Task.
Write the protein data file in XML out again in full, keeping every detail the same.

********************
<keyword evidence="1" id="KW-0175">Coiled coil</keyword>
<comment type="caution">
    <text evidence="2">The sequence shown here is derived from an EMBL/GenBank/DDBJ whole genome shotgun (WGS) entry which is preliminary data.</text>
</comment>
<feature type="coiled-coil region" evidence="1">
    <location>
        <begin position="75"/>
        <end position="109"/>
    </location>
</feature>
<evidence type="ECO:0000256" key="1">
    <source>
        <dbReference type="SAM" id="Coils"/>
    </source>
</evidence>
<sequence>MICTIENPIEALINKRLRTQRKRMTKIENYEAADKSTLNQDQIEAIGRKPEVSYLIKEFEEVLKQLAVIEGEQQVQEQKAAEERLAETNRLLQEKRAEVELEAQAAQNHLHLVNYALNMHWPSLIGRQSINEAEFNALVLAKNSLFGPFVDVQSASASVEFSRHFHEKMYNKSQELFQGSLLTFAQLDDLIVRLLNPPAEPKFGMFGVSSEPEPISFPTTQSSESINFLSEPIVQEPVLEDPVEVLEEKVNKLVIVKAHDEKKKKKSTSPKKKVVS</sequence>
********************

<keyword evidence="1" id="KW-0175">Coiled coil</keyword>
<comment type="caution">
    <text evidence="2">The sequence shown here is derived from an EMBL/GenBank/DDBJ whole genome shotgun (WGS) entry which is preliminary data.</text>
</comment>
<feature type="coiled-coil region" evidence="1">
    <location>
        <begin position="75"/>
        <end position="109"/>
    </location>
</feature>
<evidence type="ECO:0000256" key="1">
    <source>
        <dbReference type="SAM" id="Coils"/>
    </source>
</evidence>
<sequence>MICTIENPIEALINKRLRTQRKRMTKIENYEAADKSTLNQDQIEAIGRKPEVSYLIKEFEEVLKQLAVIEGEQQVQEQKAAEERLAETNRLLQEKRAEVELEAQAAQNHLHLVNYALNMHWPSLIGRQSINEAEFNALVLAKNSLFGPFVDVQSASASVEFSRHFHEKMYNKSQELFQGSLLTFAQLDDLIVRLLNPPAEPKFGMFGVSSEPEPISFPTTQSSESINFLSEPIVQEPVLEDPVEVLEEKVNKLVIVKAHDEKKKKKSTSPKKKVVS</sequence>